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  1. If I had to guess, the Titans piece probably got a bit of a premium because it's an early Nightwing appearance and it's part of the Judas Contract story. I'm with you on the Davis Excalibur stuff though, I thought the consistent supply would keep prices steady and maybe even push them down a little. Nope, they just keep getting higher.
  2. My "Death of Superman" page. It has Doomsday and Superman fighting and everything!!! Kidding of course
  3. Wow! You can never underestimate the power of nostalgia, but still ... Wow. Congrats on the sale.
  4. Definitely real. The signature, production markings, art board and even the hand writing are in line with this book during this time period. The price of $300 is a good deal, but I don't think you need to be concerned about a fake here.
  5. 14:1 ratio Published to Unpublished. For anyone who wants to get even more crazy dissecting their collection, I'll ask this question: What is the ratio of art in your collection that you know you are the sole collector to have owned (in other words art you purchased from the artist or through the art rep) vs. art that has moved through other collectors hands? For me it's about 3:1 Previously Owned to Sole Ownership.
  6. I became aware of original comic art in the early 1990s thanks to (of all things) Wizard magazine. They talked about original art and Bart Sears had the Brutes and Babes column which would often times show original art for learning purposes. My interest in owning art came about in the mid-90s when I saw a piece of OA up close for the first time at a small comic convention. It wasn't until the internet opened up the accessibility of OA in the late-90s however, that I finally got my first piece as a senior in college.
  7. I'm totally one of those guys who's superstitious about posting art before I have it in hand
  8. Of the two comic related Kickstarts I've backed, both were late. One was about five months late while the other was about ten months late. I have an art reward coming for the ten month late project, but since the printed book arrived just this week, it will probably be a while before the reward gets done. Communication was pretty good overall, though I would agree with other posters that when there isn't much work being done, the communication has tendency to go dark. All that said, I enjoyed the finished products from both Kickstarts immensely and was ok with the wait.
  9. Gary Frank is the artist for Doomsday Clock, not Frank Quitely. That said, I would consider both of them to be All Stars (though not new ones since they've each been working in the industry for over twenty years).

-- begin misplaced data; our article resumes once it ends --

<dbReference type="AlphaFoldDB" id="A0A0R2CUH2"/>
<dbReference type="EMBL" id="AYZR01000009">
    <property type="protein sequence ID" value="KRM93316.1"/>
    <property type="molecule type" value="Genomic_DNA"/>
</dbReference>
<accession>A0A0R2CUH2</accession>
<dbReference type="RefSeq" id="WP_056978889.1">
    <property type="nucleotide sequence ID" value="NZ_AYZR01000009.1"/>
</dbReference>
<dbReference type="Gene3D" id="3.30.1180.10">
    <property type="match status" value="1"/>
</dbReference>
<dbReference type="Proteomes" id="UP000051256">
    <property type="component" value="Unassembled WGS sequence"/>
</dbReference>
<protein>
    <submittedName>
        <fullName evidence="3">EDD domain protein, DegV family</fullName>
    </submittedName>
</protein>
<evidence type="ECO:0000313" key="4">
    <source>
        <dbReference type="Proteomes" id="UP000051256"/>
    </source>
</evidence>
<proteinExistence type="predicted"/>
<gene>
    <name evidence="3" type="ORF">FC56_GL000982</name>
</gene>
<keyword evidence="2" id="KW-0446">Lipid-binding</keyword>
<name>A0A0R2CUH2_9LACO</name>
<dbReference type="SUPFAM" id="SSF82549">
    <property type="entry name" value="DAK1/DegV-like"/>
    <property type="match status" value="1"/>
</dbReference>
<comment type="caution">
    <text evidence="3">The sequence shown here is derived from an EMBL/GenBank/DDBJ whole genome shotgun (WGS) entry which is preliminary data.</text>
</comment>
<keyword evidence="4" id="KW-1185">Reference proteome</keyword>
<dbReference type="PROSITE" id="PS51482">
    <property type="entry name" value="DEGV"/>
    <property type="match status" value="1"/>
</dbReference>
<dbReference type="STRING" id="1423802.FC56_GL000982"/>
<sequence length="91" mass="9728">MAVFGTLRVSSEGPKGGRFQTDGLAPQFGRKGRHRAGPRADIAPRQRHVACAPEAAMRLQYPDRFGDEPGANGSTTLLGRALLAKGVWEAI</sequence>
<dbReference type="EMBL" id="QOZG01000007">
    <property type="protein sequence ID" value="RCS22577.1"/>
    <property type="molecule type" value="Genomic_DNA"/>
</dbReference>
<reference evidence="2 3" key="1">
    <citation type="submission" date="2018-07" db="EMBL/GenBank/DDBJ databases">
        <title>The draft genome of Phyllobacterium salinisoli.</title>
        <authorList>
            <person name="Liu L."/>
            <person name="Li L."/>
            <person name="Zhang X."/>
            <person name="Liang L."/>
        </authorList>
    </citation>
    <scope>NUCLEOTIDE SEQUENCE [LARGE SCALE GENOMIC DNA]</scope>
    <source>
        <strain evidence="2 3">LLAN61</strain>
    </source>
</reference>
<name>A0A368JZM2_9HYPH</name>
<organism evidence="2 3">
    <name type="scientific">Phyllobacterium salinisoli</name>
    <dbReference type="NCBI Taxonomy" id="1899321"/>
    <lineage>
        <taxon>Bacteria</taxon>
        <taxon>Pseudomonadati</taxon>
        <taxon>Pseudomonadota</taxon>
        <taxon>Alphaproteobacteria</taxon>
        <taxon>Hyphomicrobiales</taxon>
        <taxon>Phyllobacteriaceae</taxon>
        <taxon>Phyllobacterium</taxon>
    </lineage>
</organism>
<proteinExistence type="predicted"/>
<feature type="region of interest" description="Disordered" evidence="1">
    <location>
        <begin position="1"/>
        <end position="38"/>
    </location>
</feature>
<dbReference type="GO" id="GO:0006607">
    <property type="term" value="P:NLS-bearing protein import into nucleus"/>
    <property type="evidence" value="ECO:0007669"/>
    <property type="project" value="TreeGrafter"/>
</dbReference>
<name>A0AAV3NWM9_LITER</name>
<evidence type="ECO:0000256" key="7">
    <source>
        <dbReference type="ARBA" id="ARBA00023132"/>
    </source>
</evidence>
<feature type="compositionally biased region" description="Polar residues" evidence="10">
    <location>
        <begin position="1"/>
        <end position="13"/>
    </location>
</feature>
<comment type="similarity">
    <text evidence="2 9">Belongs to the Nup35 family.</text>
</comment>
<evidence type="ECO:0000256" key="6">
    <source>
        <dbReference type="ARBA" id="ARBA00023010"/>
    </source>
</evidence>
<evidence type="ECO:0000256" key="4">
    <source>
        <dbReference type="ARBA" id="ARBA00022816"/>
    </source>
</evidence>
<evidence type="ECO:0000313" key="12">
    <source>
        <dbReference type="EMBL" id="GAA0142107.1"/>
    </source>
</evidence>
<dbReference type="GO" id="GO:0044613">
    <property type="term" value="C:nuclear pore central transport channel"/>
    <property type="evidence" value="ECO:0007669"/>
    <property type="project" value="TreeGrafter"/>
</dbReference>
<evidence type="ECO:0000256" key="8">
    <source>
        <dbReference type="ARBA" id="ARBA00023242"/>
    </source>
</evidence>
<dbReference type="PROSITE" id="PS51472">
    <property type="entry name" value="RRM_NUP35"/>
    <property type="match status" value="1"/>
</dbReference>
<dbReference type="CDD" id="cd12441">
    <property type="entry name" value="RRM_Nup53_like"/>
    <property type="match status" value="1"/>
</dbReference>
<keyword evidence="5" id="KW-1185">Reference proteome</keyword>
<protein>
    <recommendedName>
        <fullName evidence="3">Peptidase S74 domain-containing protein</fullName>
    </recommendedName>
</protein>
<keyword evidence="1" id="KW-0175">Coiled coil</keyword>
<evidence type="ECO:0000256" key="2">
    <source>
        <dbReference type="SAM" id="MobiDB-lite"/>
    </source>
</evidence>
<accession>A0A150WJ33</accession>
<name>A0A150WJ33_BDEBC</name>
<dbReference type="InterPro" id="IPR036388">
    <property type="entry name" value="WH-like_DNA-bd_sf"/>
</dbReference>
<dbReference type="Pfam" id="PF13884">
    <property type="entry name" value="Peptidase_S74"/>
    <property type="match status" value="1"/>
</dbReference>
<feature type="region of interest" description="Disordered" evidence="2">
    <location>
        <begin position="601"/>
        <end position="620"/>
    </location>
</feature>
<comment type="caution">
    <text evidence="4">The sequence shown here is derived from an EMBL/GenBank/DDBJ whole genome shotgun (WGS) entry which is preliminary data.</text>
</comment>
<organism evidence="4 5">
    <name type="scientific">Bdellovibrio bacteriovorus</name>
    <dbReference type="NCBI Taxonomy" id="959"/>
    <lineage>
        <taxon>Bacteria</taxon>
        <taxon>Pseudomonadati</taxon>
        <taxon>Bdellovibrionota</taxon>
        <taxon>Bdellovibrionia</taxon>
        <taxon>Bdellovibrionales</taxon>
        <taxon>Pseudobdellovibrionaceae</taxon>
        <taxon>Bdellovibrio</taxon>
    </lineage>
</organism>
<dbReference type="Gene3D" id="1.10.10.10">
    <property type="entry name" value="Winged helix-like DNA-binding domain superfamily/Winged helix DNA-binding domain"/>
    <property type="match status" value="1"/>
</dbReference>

10. Unlike most people, I didn't discover Norm Breyfogle's work on Batman but rather on the Ultraverse series Prime. I still remember being at my LCS as a teenager and opening that first issue. Everything just seemed so big, larger than life I guess you would say. From just those first couple pages I was hooked. Later in life, I was fortunate enough to meet Norm at the inaugural Akron comic con in 2012. As you can imagine, he was wonderful, and at the time I hoped he would make regular appearances at the show. Sadly he suffered his stroke less than two years later and now he has passed on. RIP Norm Breyfogle. Below are some of my favorite Norm Breyfogle Prime pieces that I've been fortunate enough to acquire.
  11. With the new Supreme Court ruling, this was obviously coming (though I'd hoped it wouldn't be this soon). Unfortunate for me since I'm in one of the affected states. I will definitely be factoring sales tax into future bids. On a more positive note, my last purchase was earlier this month, and it just so happened to be the biggest purchase I've ever made at one time. Being of modest means, I don't usually win that much off of Heritage due in large part to the BP. With sales tax now being a factor, I get the feeling my bids are about to become even less competitive.
  12. Well, not all of these artists are alive mind you, and even those that are may not be interested in spending their time authenticating the thousands of pages of art they created in their career. The logistics of authenticating original art are numerous, especially for things like existing sketches done by artists no longer with us. Regarding the idea of slabbing, I once again have to argue that it's not practical. You mention posters being slabbed, but how many of those can you store before it becomes cumbersome? I have a modest collection of 130 pieces of original art, when I try to imagine how much space and weight that collection would take up because it's encased in plastic, I shiver. That - and as another board member once observed - most OA collectors don't see their art as a collectible, they see it as art. Art is the kind of thing we see in portfolios and framed on walls; for many of us, slabbing the art would lessen it.
  13. This topic comes up every now and again. As Pete said, you can find some spirited discussions on it if you search the forum. For me, I have NO interest in slabbing my original art, even if there were a service that specialized in it. In truth, slabbing art just isn't practical given how large it is and the inconsistency in size. An argument can be made for an authentication service given the large number of fake sketches (and even published art) that exists in the hobby. Forgeries and misattributed art are real problems for collectors, thus opportunity exists there. Slabbing isn't necessary for that however, and in and of itself a slab really doesn't serve the needs of most art collectors. I can see using CGC to slab sketch covers, but other than that, no thanks.